The enterprise file sync and share market is jam-packed with vendors. If we were to write an article every time one of them makes a tweak, there wouldn’t be enough time to do anything else. So needless to say, we’re not going that route.
However, when one of the vendors that dominates or is disrupting the space does something interesting, we think it’s worth bringing to your attention.
EMC Syncplicity wins time on the center stage today with its new Mobile First strategy. And no, we’re not talking about skinning a desktop experience onto an iPhone or iPad and changing the way the icons look — but literally changing the way you work. Syncplicity’s new app helps you work smarter, more collaboratively and faster.
A Quick Look Back
Remember the days of ugly enterprise apps, when doing some of the things you do at your desktop became possible on a mobile device? Sure, the possibilities were cool, convenience was the promise and the experience, if you wanted to go beyond reading what was on a screen and making a few brief comments, sucked. Many of us kept carrying our laptops with us when we traveled so that we could access the documents that we needed and get “real” work done.
Thank the tech gods that progress comes quick, that screens got larger and that iPads and tablets are quickly becoming more popular that PC’s. Never mind the world full of app developers who aim to delight us.
Most of us who work with and share documents on our mobile devices are reasonably happy with our experiences, provided that the cloud that houses our files and our connection to it stays happy.
Is mobile file sharing a game-changer? Five years ago it was. Today, it’s simply an enabler.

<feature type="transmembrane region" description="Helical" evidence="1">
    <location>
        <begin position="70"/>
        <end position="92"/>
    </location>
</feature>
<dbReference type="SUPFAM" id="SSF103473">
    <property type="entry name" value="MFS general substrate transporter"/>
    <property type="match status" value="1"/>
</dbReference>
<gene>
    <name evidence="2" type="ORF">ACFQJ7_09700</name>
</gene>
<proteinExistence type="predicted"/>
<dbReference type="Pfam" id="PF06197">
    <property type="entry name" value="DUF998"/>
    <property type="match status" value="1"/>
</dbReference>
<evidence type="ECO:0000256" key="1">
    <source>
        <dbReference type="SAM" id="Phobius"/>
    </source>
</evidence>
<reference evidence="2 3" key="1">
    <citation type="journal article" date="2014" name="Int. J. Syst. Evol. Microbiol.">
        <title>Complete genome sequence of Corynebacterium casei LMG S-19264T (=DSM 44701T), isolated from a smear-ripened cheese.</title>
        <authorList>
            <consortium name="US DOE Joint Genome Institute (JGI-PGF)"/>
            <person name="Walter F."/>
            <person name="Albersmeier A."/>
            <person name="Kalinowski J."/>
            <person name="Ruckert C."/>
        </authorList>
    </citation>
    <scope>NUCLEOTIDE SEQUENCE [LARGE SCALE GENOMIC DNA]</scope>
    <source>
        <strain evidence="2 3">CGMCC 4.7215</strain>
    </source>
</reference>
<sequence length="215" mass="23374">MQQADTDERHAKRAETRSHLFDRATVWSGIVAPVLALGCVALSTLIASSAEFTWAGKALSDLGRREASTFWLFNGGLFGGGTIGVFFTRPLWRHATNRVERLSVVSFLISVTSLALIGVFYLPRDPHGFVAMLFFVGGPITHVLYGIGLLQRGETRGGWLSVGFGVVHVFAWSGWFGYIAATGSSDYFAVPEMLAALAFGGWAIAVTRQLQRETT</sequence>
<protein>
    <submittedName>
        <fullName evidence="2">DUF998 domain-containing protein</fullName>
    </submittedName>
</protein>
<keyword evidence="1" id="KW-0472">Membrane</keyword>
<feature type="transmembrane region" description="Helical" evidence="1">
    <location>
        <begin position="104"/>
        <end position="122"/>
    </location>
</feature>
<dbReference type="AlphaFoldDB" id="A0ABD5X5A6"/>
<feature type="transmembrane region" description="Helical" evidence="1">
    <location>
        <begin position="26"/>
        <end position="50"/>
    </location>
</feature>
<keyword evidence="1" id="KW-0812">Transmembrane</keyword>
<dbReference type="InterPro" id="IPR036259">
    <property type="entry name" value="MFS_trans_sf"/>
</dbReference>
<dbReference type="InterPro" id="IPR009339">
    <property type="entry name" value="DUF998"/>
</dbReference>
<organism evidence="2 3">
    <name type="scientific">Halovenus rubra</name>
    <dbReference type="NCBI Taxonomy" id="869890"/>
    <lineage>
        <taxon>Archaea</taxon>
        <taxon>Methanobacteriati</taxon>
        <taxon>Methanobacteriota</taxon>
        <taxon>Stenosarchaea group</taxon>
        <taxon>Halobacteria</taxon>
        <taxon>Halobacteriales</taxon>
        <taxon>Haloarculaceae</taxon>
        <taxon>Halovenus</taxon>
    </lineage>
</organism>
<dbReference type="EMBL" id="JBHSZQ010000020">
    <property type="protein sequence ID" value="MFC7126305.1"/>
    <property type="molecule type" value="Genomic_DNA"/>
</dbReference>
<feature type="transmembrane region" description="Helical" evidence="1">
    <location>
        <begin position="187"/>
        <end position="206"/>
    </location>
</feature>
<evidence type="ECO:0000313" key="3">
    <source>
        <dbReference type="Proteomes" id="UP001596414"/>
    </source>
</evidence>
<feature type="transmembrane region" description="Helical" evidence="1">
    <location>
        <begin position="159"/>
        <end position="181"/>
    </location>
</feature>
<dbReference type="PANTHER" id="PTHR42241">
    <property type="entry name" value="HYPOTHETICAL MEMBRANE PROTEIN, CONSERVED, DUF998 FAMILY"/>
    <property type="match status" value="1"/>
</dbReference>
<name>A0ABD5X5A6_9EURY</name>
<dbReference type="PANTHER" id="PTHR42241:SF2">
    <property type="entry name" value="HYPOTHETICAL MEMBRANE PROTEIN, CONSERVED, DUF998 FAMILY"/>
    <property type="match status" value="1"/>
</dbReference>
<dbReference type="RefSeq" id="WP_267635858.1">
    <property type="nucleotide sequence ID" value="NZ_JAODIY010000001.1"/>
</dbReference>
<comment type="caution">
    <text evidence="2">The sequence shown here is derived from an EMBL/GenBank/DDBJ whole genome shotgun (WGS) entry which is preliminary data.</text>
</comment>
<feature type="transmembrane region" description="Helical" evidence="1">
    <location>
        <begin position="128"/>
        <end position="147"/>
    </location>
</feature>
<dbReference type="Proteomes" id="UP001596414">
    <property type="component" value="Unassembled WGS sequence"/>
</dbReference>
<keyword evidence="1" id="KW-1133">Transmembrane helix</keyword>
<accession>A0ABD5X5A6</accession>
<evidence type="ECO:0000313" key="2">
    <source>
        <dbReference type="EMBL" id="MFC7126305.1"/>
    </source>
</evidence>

Mobile First: More than Going Mobile
While providing file sync and share functionality brings end-users convenience, it doesn’t leverage many of Mobile’s other capabilities (like location, tracking, and camera) at all.
And if you’re hell-bent on delighting your users, like EMC is, that simply won’t do. Last year the team at Syncplicity set everything aside (metaphorically) and started with a blank slate, asking themselves what the file sharing experience would look like if it had been built Mobile First. Syncplicity’s new mobile apps are the result.
It’s Not a Facelift
Everyone knows that users won’t use their apps unless they like them, so Syncplicity set out to build something that was both aesthetically beautiful and fun. “We were going for a better than consumer-like feel,” said Jeff Schultz, the company’s CMO. For Syncplicity this meant building a new navigational paradigm, contextual menus, and even contextual visuals like “time of day.” It sure beats looking at the file hierarchy shots that most of us envision when we think of file sync and share.
At Your Service
Syncplicity also knows what files and folders you’ve recently worked with, so the app makes it easy for you to access from your home screen. It’s also capable of alerting you as to what documents you need to look at and when.
It’s worth noting that your mobile device knows a lot more about you than your desktop or laptop, giving you, and others, insight into who’s downloading your document and where they are.
One thing Syncplicity has that its competitors don’t is “push” synchronization, so “favorites” can be automatically designated for access offline.
We’re Sharing Pictures
Who hasn’t been in a meeting where someone takes a picture of a whiteboard or a slide? Syncplicity has a cool feature where it can tag who was in the room when the picture was taken, distribute the picture to all involved (or those you select), send follow-ups and so on …
Secure Mobile Editing and Content Creation
With most mobile file sync and share apps, it’s necessary to launch a third party app for edits, with Syncplicity it’s not. Ditto for content creation.
Is It Really a Big Deal?
We don’t have a crystal ball, but we’re in tune with industry trends, and the file sync and share market is about to explode. Workers everywhere are lobbing files onto the cloud and sharing them with intended parties (and who knows who else?) In most cases, the content in those files belongs to the enterprise and not to an individual. There could be serious financial and legal implications.
CEO’s and CIO’s are worried sick about this, the nightmare scenarios are endless, and demanding that workers “behave themselves” isn’t the solution. Some companies have blocked access to services like Dropbox and Box within their firewalls, but even most 14 years olds can tell you that it’s not an effective strategy.
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